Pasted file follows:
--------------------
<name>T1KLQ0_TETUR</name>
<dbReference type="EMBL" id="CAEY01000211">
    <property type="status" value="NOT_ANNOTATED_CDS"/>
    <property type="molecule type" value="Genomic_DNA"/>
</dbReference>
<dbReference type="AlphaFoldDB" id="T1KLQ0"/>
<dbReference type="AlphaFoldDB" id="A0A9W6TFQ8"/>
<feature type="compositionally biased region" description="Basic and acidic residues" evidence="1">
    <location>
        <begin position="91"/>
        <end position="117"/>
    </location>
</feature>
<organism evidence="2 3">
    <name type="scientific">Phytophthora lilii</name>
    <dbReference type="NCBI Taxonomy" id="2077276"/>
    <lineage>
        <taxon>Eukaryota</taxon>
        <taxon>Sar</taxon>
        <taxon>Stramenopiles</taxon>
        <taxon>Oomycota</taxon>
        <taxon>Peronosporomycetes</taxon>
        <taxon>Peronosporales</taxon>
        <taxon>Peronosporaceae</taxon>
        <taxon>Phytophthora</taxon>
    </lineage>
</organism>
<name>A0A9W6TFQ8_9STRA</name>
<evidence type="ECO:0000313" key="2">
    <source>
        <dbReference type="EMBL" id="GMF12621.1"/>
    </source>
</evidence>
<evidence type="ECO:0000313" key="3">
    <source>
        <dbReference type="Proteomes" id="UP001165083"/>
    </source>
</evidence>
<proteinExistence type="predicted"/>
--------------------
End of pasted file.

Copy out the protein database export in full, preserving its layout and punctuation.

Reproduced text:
<name>T1KLQ0_TETUR</name>
<dbReference type="EMBL" id="CAEY01000211">
    <property type="status" value="NOT_ANNOTATED_CDS"/>
    <property type="molecule type" value="Genomic_DNA"/>
</dbReference>
<dbReference type="AlphaFoldDB" id="T1KLQ0"/>
<dbReference type="AlphaFoldDB" id="A0A9W6TFQ8"/>
<feature type="compositionally biased region" description="Basic and acidic residues" evidence="1">
    <location>
        <begin position="91"/>
        <end position="117"/>
    </location>
</feature>
<organism evidence="2 3">
    <name type="scientific">Phytophthora lilii</name>
    <dbReference type="NCBI Taxonomy" id="2077276"/>
    <lineage>
        <taxon>Eukaryota</taxon>
        <taxon>Sar</taxon>
        <taxon>Stramenopiles</taxon>
        <taxon>Oomycota</taxon>
        <taxon>Peronosporomycetes</taxon>
        <taxon>Peronosporales</taxon>
        <taxon>Peronosporaceae</taxon>
        <taxon>Phytophthora</taxon>
    </lineage>
</organism>
<name>A0A9W6TFQ8_9STRA</name>
<evidence type="ECO:0000313" key="2">
    <source>
        <dbReference type="EMBL" id="GMF12621.1"/>
    </source>
</evidence>
<evidence type="ECO:0000313" key="3">
    <source>
        <dbReference type="Proteomes" id="UP001165083"/>
    </source>
</evidence>
<proteinExistence type="predicted"/>